Shoptalk: Who Wrote That *#!@% Editorial?
Web commenter Bentpan really let us have it the other day. Appending one of many comments to the end of The Pilot's Friday editorial expressing opposition to Amendment One, Bentpan wrote: "I notice no one at The Pilot taking credit for this opinion piece. Don't blame them. What a steaming pile of left-wing propaganda."
The not-so-subtle implication here was that the pointy-headed person responsible for writing the editorial, which took issue with the idea of making same-sex marriage even more illegal than it already is in North Carolina, lacked the guts to come forward by name, opting instead to cower behind a cloak of anonymity.
I started to get down into the fray and post an explanatory reply, but another commenter, who goes by the handle Hembloche, saved me the trouble. After taking issue with the substance of Bentpan's post, Hembloche added: "Oh, and editorials are never signed. It's considered the official stance of the paper as a whole."
Thanks, Hembloche. You got it exactly right.
I wrote about this general subject years ago in another Shoptalk column, but the above-mentioned Internet exchange - and the recently announced change of editors, with accompanying modification of job descriptions - prompts me to revisit the matter for purposes of clarification.
Three basic kinds of opinion writing appear regularly on these pages. First, there are letters from readers, which we always require to be signed, and which appear under the "Public Speaking" column like the one at the bottom of this page. Next are pieces such as this one. Readers often mistakenly refer to them as "editorials," but they're not. They're columns. And they're always signed.
Last but not least, we come to the pieces that run down the left side of this page and are set in larger type. These are indeed editorials. And editorials, in The Pilot and in virtually all other papers, speak in the name of the paper as opposed to some particular individual.
Editorials, as Hembloche noted, are always unsigned - not out of cowardice, but simply because they express institutional stands on the issues as opposed to personal ones. A few newspapers here and there have experimented with signed editorials, or at least initialed ones, but that has never caught on.
One reason editorials are anonymous is that they are often a consensus opinion arrived at through team effort. On rare occasions, one might even find himself writing an editorial making the best possible case for an argument that he personally disagrees with. Putting the writer's name on that one would be especially meaningless.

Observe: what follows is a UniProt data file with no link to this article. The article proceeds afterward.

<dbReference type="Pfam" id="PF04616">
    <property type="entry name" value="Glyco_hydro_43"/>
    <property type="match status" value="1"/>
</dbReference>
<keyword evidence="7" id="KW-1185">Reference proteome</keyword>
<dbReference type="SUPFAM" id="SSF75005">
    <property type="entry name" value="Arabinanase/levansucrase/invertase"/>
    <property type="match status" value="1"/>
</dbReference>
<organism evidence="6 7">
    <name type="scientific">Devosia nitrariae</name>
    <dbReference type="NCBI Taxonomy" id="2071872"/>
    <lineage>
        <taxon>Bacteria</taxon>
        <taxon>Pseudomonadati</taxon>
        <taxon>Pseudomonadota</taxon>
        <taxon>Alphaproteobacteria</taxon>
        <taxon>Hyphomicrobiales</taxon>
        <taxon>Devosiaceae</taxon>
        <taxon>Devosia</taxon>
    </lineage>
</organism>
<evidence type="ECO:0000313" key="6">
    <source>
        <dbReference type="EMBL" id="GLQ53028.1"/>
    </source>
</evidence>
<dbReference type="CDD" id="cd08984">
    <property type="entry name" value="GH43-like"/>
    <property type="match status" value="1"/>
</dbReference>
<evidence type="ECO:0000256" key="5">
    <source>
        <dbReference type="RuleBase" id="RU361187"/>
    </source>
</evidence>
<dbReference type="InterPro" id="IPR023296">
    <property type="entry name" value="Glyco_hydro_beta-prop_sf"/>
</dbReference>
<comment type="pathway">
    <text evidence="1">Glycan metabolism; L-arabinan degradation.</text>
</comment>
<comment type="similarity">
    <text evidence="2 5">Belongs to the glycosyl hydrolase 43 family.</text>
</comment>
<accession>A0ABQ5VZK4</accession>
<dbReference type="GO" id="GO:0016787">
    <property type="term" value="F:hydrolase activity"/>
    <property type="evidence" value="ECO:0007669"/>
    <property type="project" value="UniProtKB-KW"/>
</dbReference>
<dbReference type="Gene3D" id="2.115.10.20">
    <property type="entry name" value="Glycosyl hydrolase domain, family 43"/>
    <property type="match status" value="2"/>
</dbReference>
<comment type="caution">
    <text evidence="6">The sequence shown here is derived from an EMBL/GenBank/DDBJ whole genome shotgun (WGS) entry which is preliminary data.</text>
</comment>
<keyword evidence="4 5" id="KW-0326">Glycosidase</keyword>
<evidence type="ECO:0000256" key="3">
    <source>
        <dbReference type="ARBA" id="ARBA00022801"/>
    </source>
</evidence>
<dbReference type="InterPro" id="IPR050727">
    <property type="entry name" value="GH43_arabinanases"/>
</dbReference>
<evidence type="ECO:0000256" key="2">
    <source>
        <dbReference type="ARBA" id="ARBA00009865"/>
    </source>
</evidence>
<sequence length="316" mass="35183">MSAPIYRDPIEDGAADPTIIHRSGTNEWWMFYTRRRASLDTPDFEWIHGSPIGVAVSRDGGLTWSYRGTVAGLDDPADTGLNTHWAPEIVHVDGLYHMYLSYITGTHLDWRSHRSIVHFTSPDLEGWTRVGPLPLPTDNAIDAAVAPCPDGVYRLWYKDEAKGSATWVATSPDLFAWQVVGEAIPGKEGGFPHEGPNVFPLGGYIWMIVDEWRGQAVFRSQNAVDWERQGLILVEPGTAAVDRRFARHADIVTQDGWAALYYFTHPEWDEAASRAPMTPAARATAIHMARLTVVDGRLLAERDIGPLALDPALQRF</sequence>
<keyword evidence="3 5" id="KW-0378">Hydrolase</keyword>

In roughly the first half of the 14 years I spent as editor of The Pilot, we had a full-time opinion editor, Brent Hackney. He edited columns, handled letters, and wrote most of the editorials - though we had regular informal editorial board meetings that included Publisher David Woronoff (who always has the ultimate say on such matters), Brent and me.
When Brent left, we decided not to replace him in that job. Instead, I absorbed most of those responsibilities. And, with a different editorial board and much help handling letters and laying out pages - and sometimes help writing editorials - I spent years being responsible for both the news and opinion sides. It got rather taxing sometimes, and I was frequently nagged by a feeling that I wasn't always doing justice to either half of my job.
With the welcome advent of John Nagy as our new editor back in February, the responsibilities have been divided up differently. In my semi-retired, half-time status, I am responsible for the opinion pages only. In that capacity, I now compose almost all of the editorials - with a lot of very helpful subject-matter input from David, John and others.
John, freed from this direct responsibility, is able to focus more attention on our news coverage - and on things like our digital operation, which is a special strength of his. He, David and I also constitute a new editorial board that hashes out stands on issues. So far, I like to think this division of duties is working out well.
Anyway, there's not a whole lot of point in demanding to know who is responsible for a particular editorial. As you can see, it's a simple question with a complicated answer.
Steve Bouser is opinion editor of The Pilot. Contact him at (910) 693-2470 or by email at firstname.lastname@example.org.
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